How do caterpillars make themselves into a cocoon?
Here is a brief description from the page:
"You will often erroneously hear and read that the adult butterfly emerges
from its cocoon. Moths spin cocoons of silken threads, often using leaves to
help surround themselves.
Caterpillars shed their final skin to reveal a pupa. The outer skin of this
pupa hardens to form a chrysalis which protects and hides the amazing
transformation that is occurring inside."
From the web page:
"The most complex type of metamorphosis is called complete metamorphosis. It
has four distinct form stages: egg, larvae, pupa and adult. The larval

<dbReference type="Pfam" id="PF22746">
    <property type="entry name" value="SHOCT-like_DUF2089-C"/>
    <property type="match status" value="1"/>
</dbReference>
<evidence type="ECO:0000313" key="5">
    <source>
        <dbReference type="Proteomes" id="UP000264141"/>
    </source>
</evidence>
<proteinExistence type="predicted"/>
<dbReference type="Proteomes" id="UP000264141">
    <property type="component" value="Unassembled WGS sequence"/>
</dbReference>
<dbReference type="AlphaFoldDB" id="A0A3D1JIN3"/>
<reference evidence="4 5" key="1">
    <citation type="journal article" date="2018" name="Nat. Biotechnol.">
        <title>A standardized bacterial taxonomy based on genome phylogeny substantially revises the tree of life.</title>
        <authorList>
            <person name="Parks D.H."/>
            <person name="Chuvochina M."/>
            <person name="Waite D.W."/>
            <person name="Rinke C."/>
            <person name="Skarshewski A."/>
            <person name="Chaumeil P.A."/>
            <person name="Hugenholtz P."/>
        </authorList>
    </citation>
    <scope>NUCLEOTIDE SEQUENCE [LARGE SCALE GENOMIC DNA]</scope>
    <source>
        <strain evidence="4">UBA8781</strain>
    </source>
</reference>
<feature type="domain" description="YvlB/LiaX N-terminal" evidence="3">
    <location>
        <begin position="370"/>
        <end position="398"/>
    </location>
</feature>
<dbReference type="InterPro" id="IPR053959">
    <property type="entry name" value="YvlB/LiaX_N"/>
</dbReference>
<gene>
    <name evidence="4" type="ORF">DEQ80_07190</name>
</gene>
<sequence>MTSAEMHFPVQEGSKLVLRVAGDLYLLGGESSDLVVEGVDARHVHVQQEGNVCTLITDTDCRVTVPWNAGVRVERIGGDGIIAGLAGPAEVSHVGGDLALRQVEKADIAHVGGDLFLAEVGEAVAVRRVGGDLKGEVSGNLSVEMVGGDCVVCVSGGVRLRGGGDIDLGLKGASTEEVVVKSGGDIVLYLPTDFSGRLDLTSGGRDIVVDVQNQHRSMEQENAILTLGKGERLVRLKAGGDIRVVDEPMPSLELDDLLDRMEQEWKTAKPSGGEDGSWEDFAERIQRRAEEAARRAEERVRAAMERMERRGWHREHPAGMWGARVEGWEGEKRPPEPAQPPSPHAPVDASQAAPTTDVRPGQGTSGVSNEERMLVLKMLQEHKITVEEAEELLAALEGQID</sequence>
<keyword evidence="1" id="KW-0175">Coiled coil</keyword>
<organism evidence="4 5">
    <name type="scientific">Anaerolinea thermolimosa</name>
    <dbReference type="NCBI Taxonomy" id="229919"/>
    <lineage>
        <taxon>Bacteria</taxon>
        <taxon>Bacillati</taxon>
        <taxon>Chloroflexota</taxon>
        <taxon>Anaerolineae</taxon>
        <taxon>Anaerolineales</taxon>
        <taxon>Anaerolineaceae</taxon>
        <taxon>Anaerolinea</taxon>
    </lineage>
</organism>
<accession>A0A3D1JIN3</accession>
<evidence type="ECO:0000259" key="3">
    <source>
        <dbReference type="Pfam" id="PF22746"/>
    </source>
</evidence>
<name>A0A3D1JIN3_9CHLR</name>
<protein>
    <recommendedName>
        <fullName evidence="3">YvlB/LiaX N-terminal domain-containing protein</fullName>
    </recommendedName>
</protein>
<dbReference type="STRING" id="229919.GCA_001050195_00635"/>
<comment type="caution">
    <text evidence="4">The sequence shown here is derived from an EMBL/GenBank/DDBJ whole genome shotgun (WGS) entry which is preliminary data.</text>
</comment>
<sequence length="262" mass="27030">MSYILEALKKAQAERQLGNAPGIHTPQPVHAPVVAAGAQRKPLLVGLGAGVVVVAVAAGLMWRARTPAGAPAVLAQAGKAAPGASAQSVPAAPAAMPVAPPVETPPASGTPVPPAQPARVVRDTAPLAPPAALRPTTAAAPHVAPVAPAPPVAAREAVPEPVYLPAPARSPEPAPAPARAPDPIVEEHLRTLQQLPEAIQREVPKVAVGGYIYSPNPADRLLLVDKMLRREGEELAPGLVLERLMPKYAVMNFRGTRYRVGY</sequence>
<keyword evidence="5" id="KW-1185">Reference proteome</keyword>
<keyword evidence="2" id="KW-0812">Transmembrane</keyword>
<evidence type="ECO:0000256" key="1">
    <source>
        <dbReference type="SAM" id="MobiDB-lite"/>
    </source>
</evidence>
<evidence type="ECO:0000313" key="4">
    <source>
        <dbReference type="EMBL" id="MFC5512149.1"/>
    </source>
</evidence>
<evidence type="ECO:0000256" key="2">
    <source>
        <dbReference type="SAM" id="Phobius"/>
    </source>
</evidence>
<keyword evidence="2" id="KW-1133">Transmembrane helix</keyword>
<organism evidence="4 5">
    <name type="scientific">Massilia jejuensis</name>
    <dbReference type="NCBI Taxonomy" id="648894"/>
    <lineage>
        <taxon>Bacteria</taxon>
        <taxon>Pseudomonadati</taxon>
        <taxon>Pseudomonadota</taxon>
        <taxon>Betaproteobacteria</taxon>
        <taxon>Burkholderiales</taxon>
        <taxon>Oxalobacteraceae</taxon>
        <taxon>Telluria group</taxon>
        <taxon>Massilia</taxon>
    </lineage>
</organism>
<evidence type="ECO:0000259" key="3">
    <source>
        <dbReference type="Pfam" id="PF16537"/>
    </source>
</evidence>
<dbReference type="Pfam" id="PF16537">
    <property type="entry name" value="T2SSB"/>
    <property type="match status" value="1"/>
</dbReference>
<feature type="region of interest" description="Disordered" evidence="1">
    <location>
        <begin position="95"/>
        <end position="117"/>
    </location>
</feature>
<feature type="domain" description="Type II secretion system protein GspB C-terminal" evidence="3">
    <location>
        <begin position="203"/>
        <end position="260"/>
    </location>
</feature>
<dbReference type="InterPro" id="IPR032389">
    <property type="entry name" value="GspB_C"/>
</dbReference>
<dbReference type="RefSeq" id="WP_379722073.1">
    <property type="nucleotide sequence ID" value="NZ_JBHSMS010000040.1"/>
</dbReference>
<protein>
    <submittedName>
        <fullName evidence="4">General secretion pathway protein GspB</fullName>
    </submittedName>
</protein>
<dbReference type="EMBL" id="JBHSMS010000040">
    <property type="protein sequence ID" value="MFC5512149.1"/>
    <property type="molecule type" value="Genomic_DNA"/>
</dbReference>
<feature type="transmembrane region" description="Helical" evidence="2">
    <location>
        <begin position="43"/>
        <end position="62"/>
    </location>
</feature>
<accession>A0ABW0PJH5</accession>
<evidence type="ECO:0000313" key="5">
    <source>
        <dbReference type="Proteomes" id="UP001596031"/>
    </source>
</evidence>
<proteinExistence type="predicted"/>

stages do not look like the adult at all, and they are often worm-like.
Larvae often have different mouth parts and food habits than the adult, and
they often live in places different from the adult. Larvae molt several
times and get a little larger with each molt, but there is no gradual
development of wings or other adult characteristics. When a fully grown
larva molts, it changes into a pupa. The pupa usually does not eat or move
around much, but a lot of internal changes take place. When the pupa has
made all its internal changes, its skin splits and the fully formed adult
emerges. Most insects with complete metamorphosis are winged in the adult
stage. The adults do not molt or grow any more. Little flies or beetles, for
instance, do not grow to become larger."
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Update: June 2012